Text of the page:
Justice Brennan and Justice White from the Catholic Bishops’ Point of View

During his time on the Rehnquist Court, Justice Brennan voted in seven cases in which the United States Conference of Catholic Bishops (the “USCCB” or “Bishops’ Conference”) filed an amicus curiae brief. He voted for the party supported by the Bishops’ Conference in three out of those seven cases. By contrast, during his time on the Rehnquist Court, Justice White voted in ten cases in which the USCCB filed an amicus curiae brief (the same seven as Justice Brennan, plus three more). He voted for the party support by the Bishops’ Conference in all ten of those cases.

The low level of agreement between Justice Brennan and the Bishops’ Conference is notable given that Justice Brennan was the last beneficiary of a so-called “Catholic seat” on the Supreme Court.  And Justice Brennan’s voting pattern presents an interesting contrast with Justice White’s.  The contrast is noteworthy because President Kennedy appointed White. As the country’s first (and thus far only) Catholic President, Kennedy could not politically afford to nominate a Catholic to the Supreme Court.  By contrast, Brennan’s Catholicism was an important factor in making him an attractive nominee for Eisenhower.  Thus, one reason that Brennan was appointed is that he was a Catholic, while one reason White was appointed is that he was not a Catholic.  Yet White ended up consistently voting with the Catholic bishops on the Rehnquist Court, while Justice Brennan had one of the lowest rates of agreement during the same time period.

There were five other Justices who voted in all ten cases in which the Bishops’ Conference filed an amicus curiae brief and in which Justice White voted: Chief Justice Rehnquist, Justice Blackmun, Justice Stevens, Justice O’Connor, and Justice Scalia. Rehnquist and Scalia joined White in voting for the party supported by the Bishops’ Conference in all ten of these cases. Justice O’Connor voted for that party in eight out of those ten cases, Justice Stevens in three, and Justice Blackmun in two. In the first several years of the Rehnquist Court, then, the three Justices with the best track record from the point of view of the Bishops’ Conference consisted of two Protestants (Chief Justice Rehnquist and Justice White) and one Catholic (Justice Scalia).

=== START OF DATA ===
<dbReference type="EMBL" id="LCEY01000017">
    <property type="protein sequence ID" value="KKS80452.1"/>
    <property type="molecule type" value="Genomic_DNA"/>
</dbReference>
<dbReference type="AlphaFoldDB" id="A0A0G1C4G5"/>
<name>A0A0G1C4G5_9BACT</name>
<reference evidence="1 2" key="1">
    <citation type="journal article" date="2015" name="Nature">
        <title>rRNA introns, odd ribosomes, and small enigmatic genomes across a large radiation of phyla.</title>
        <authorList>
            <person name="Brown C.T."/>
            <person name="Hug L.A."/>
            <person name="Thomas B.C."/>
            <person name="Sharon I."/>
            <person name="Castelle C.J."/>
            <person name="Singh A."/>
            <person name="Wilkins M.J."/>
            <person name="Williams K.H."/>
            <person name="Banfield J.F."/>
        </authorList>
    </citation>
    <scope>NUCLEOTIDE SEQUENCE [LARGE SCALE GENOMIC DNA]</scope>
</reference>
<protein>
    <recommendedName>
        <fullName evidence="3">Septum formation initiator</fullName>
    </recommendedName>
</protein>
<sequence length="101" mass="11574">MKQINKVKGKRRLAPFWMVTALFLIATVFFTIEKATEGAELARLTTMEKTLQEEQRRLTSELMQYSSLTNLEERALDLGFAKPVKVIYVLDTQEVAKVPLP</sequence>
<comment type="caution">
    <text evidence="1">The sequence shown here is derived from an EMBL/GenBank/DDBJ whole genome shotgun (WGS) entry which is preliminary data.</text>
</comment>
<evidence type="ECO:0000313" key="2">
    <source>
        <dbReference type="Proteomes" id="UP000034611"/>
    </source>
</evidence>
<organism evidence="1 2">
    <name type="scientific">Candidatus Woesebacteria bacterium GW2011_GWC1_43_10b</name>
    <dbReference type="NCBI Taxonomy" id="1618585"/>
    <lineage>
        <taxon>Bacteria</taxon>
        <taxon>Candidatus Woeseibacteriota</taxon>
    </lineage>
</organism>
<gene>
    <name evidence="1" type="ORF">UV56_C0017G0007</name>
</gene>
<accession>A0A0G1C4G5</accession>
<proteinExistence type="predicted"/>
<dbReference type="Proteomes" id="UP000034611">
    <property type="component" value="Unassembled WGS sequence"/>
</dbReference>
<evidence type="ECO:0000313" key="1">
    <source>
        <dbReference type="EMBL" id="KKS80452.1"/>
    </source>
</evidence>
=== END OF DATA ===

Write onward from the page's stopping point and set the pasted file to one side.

From Roper to Rosie to . . .

For some time now, I’ve been kicking around a draft paper about the Catholic Justices on the Roberts and Rehnquist Courts. Its genesis was a somewhat jarring liturgical experience, when the Prayers of the Faithful included a prayer of thanksgiving for a Supreme Court decision interpreting the Eighth Amendment that was authored by one Catholic Justice (Kennedy), with a dissent authored by another Catholic Justice (Scalia) and joined by yet another (Thomas). Over time, the paper morphed into a response to what one might think of as the Rosie O’Donnell or Geoff Stone view of the Catholics on the Supreme Court. (See here, around the 4:45 mark, for O’Donnell; here for Stone.) Reconceived in such a manner, however, I later realized that the paper had drifted in the wrong direction, for it is difficult to say something new, true, and interesting in direct response to a position already widely believed to be old, false, and uninteresting. But the lines of inquiry I had been pursuing may yet yield some insights into the Roberts Court’s approach not only to the sorts of issues that draw the institutional interest of the Catholic Church, but also to constitutional (and related statutory) decisions more generally.

The principal methodological move that I have made in developing the paper has been to consider the views of the Justices in conjunction with the amicus curiae briefs filed on behalf of the United States Conference of Catholic Bishops over the past twenty-five years (from the beginning of the Rehnquist Court in 1986 through the first six years of the Roberts Court, ending in spring 2011). The personnel changes over the last quarter-century on the Supreme Court make direct comparisons of Justices difficult, but the set of cases is large enough to yield interesting insights that I aim to share in my next few posts.